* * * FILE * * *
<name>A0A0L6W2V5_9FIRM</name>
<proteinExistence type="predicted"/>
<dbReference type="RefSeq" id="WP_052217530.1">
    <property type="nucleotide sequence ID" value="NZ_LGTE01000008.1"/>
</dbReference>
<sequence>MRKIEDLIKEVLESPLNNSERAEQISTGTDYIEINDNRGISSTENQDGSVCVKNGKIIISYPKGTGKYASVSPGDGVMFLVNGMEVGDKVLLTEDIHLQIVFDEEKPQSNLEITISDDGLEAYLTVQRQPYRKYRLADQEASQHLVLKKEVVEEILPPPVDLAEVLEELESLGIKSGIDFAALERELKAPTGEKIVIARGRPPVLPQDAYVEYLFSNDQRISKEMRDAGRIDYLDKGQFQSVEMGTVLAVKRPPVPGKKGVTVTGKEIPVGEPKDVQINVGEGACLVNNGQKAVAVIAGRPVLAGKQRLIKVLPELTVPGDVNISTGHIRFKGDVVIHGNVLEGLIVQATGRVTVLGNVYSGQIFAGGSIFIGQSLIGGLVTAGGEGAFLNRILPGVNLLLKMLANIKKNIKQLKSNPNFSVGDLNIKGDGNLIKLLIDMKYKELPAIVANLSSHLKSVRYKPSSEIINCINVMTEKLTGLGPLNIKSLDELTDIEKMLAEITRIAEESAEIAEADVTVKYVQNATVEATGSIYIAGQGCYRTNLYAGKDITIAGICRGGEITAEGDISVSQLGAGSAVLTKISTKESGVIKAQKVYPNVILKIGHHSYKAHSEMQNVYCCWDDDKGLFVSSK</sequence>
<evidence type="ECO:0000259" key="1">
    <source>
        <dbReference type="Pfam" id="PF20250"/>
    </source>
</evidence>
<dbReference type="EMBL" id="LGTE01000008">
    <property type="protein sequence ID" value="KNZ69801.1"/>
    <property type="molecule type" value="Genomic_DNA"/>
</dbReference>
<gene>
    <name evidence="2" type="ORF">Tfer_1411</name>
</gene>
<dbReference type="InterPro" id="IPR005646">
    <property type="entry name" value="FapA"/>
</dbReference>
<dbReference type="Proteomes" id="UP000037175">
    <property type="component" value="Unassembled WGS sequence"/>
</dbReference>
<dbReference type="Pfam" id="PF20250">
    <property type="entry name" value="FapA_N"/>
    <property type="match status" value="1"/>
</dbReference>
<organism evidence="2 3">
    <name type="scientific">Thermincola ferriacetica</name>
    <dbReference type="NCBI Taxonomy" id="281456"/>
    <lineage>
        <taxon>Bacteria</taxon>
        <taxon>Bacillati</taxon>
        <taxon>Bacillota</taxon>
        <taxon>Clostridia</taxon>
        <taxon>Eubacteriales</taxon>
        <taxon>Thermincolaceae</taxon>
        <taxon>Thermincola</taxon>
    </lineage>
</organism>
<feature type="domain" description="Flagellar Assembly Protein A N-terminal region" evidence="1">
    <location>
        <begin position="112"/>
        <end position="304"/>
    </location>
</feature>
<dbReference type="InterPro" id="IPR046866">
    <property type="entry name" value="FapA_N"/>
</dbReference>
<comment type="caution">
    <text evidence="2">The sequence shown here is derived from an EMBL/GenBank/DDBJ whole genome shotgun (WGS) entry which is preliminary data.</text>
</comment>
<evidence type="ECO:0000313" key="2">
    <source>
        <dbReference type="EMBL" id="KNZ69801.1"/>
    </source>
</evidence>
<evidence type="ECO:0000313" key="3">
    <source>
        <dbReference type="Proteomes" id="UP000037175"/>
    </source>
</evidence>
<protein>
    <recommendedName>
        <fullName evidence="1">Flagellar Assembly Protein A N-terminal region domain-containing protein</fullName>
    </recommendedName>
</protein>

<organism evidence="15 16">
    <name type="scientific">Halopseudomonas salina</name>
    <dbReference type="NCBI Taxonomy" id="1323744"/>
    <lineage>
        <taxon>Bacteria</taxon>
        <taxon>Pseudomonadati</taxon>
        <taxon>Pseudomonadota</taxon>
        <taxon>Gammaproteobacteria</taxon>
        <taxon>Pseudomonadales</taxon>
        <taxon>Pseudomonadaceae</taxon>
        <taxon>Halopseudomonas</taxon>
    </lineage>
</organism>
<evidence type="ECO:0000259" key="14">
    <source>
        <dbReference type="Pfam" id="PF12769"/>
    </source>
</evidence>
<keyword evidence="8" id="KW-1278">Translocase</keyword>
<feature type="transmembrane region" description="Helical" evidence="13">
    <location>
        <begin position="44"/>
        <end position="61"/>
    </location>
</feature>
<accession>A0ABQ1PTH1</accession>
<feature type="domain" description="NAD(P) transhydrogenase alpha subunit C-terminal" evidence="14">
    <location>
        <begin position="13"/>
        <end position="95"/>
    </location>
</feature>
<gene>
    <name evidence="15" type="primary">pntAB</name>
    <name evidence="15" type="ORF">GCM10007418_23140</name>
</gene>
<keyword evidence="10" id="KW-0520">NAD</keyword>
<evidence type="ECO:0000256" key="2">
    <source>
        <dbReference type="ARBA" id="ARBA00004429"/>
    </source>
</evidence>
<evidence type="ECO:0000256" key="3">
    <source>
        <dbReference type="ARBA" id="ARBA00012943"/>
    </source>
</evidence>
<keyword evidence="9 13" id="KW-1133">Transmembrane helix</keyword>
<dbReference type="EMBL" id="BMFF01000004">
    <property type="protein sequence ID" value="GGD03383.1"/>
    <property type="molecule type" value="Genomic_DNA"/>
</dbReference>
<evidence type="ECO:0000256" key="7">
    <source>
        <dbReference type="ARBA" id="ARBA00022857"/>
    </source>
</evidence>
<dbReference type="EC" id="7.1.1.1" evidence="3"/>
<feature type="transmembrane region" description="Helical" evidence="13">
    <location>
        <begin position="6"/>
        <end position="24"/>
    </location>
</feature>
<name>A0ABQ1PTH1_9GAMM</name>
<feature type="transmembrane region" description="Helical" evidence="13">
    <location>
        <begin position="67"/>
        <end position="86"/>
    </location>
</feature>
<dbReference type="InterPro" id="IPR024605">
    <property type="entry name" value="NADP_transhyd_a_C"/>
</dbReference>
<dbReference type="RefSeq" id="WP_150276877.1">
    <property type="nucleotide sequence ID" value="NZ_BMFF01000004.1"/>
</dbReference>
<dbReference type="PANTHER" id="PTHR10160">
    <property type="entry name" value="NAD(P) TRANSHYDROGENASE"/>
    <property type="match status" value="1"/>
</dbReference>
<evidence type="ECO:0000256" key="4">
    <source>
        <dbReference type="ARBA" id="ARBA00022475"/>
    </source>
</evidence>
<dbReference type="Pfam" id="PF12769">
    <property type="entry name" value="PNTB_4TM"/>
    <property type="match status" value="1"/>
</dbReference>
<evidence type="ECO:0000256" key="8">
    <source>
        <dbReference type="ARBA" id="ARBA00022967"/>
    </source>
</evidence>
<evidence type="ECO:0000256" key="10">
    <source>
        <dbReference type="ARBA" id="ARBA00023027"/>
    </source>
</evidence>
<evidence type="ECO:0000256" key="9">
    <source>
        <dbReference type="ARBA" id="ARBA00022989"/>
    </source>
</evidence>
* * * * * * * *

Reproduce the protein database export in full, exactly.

<name>A0A0L6W2V5_9FIRM</name>
<proteinExistence type="predicted"/>
<dbReference type="RefSeq" id="WP_052217530.1">
    <property type="nucleotide sequence ID" value="NZ_LGTE01000008.1"/>
</dbReference>
<sequence>MRKIEDLIKEVLESPLNNSERAEQISTGTDYIEINDNRGISSTENQDGSVCVKNGKIIISYPKGTGKYASVSPGDGVMFLVNGMEVGDKVLLTEDIHLQIVFDEEKPQSNLEITISDDGLEAYLTVQRQPYRKYRLADQEASQHLVLKKEVVEEILPPPVDLAEVLEELESLGIKSGIDFAALERELKAPTGEKIVIARGRPPVLPQDAYVEYLFSNDQRISKEMRDAGRIDYLDKGQFQSVEMGTVLAVKRPPVPGKKGVTVTGKEIPVGEPKDVQINVGEGACLVNNGQKAVAVIAGRPVLAGKQRLIKVLPELTVPGDVNISTGHIRFKGDVVIHGNVLEGLIVQATGRVTVLGNVYSGQIFAGGSIFIGQSLIGGLVTAGGEGAFLNRILPGVNLLLKMLANIKKNIKQLKSNPNFSVGDLNIKGDGNLIKLLIDMKYKELPAIVANLSSHLKSVRYKPSSEIINCINVMTEKLTGLGPLNIKSLDELTDIEKMLAEITRIAEESAEIAEADVTVKYVQNATVEATGSIYIAGQGCYRTNLYAGKDITIAGICRGGEITAEGDISVSQLGAGSAVLTKISTKESGVIKAQKVYPNVILKIGHHSYKAHSEMQNVYCCWDDDKGLFVSSK</sequence>
<evidence type="ECO:0000259" key="1">
    <source>
        <dbReference type="Pfam" id="PF20250"/>
    </source>
</evidence>
<dbReference type="EMBL" id="LGTE01000008">
    <property type="protein sequence ID" value="KNZ69801.1"/>
    <property type="molecule type" value="Genomic_DNA"/>
</dbReference>
<gene>
    <name evidence="2" type="ORF">Tfer_1411</name>
</gene>
<dbReference type="InterPro" id="IPR005646">
    <property type="entry name" value="FapA"/>
</dbReference>
<dbReference type="Proteomes" id="UP000037175">
    <property type="component" value="Unassembled WGS sequence"/>
</dbReference>
<dbReference type="Pfam" id="PF20250">
    <property type="entry name" value="FapA_N"/>
    <property type="match status" value="1"/>
</dbReference>
<organism evidence="2 3">
    <name type="scientific">Thermincola ferriacetica</name>
    <dbReference type="NCBI Taxonomy" id="281456"/>
    <lineage>
        <taxon>Bacteria</taxon>
        <taxon>Bacillati</taxon>
        <taxon>Bacillota</taxon>
        <taxon>Clostridia</taxon>
        <taxon>Eubacteriales</taxon>
        <taxon>Thermincolaceae</taxon>
        <taxon>Thermincola</taxon>
    </lineage>
</organism>
<feature type="domain" description="Flagellar Assembly Protein A N-terminal region" evidence="1">
    <location>
        <begin position="112"/>
        <end position="304"/>
    </location>
</feature>
<dbReference type="InterPro" id="IPR046866">
    <property type="entry name" value="FapA_N"/>
</dbReference>
<comment type="caution">
    <text evidence="2">The sequence shown here is derived from an EMBL/GenBank/DDBJ whole genome shotgun (WGS) entry which is preliminary data.</text>
</comment>
<evidence type="ECO:0000313" key="2">
    <source>
        <dbReference type="EMBL" id="KNZ69801.1"/>
    </source>
</evidence>
<evidence type="ECO:0000313" key="3">
    <source>
        <dbReference type="Proteomes" id="UP000037175"/>
    </source>
</evidence>
<protein>
    <recommendedName>
        <fullName evidence="1">Flagellar Assembly Protein A N-terminal region domain-containing protein</fullName>
    </recommendedName>
</protein>

<organism evidence="15 16">
    <name type="scientific">Halopseudomonas salina</name>
    <dbReference type="NCBI Taxonomy" id="1323744"/>
    <lineage>
        <taxon>Bacteria</taxon>
        <taxon>Pseudomonadati</taxon>
        <taxon>Pseudomonadota</taxon>
        <taxon>Gammaproteobacteria</taxon>
        <taxon>Pseudomonadales</taxon>
        <taxon>Pseudomonadaceae</taxon>
        <taxon>Halopseudomonas</taxon>
    </lineage>
</organism>
<evidence type="ECO:0000259" key="14">
    <source>
        <dbReference type="Pfam" id="PF12769"/>
    </source>
</evidence>
<keyword evidence="8" id="KW-1278">Translocase</keyword>
<feature type="transmembrane region" description="Helical" evidence="13">
    <location>
        <begin position="44"/>
        <end position="61"/>
    </location>
</feature>
<accession>A0ABQ1PTH1</accession>
<feature type="domain" description="NAD(P) transhydrogenase alpha subunit C-terminal" evidence="14">
    <location>
        <begin position="13"/>
        <end position="95"/>
    </location>
</feature>
<gene>
    <name evidence="15" type="primary">pntAB</name>
    <name evidence="15" type="ORF">GCM10007418_23140</name>
</gene>
<keyword evidence="10" id="KW-0520">NAD</keyword>
<evidence type="ECO:0000256" key="2">
    <source>
        <dbReference type="ARBA" id="ARBA00004429"/>
    </source>
</evidence>
<evidence type="ECO:0000256" key="3">
    <source>
        <dbReference type="ARBA" id="ARBA00012943"/>
    </source>
</evidence>
<keyword evidence="9 13" id="KW-1133">Transmembrane helix</keyword>
<dbReference type="EMBL" id="BMFF01000004">
    <property type="protein sequence ID" value="GGD03383.1"/>
    <property type="molecule type" value="Genomic_DNA"/>
</dbReference>
<evidence type="ECO:0000256" key="7">
    <source>
        <dbReference type="ARBA" id="ARBA00022857"/>
    </source>
</evidence>
<dbReference type="EC" id="7.1.1.1" evidence="3"/>
<feature type="transmembrane region" description="Helical" evidence="13">
    <location>
        <begin position="6"/>
        <end position="24"/>
    </location>
</feature>
<name>A0ABQ1PTH1_9GAMM</name>
<feature type="transmembrane region" description="Helical" evidence="13">
    <location>
        <begin position="67"/>
        <end position="86"/>
    </location>
</feature>
<dbReference type="InterPro" id="IPR024605">
    <property type="entry name" value="NADP_transhyd_a_C"/>
</dbReference>
<dbReference type="RefSeq" id="WP_150276877.1">
    <property type="nucleotide sequence ID" value="NZ_BMFF01000004.1"/>
</dbReference>
<dbReference type="PANTHER" id="PTHR10160">
    <property type="entry name" value="NAD(P) TRANSHYDROGENASE"/>
    <property type="match status" value="1"/>
</dbReference>
<evidence type="ECO:0000256" key="4">
    <source>
        <dbReference type="ARBA" id="ARBA00022475"/>
    </source>
</evidence>
<dbReference type="Pfam" id="PF12769">
    <property type="entry name" value="PNTB_4TM"/>
    <property type="match status" value="1"/>
</dbReference>
<evidence type="ECO:0000256" key="8">
    <source>
        <dbReference type="ARBA" id="ARBA00022967"/>
    </source>
</evidence>
<evidence type="ECO:0000256" key="10">
    <source>
        <dbReference type="ARBA" id="ARBA00023027"/>
    </source>
</evidence>
<evidence type="ECO:0000256" key="9">
    <source>
        <dbReference type="ARBA" id="ARBA00022989"/>
    </source>
</evidence>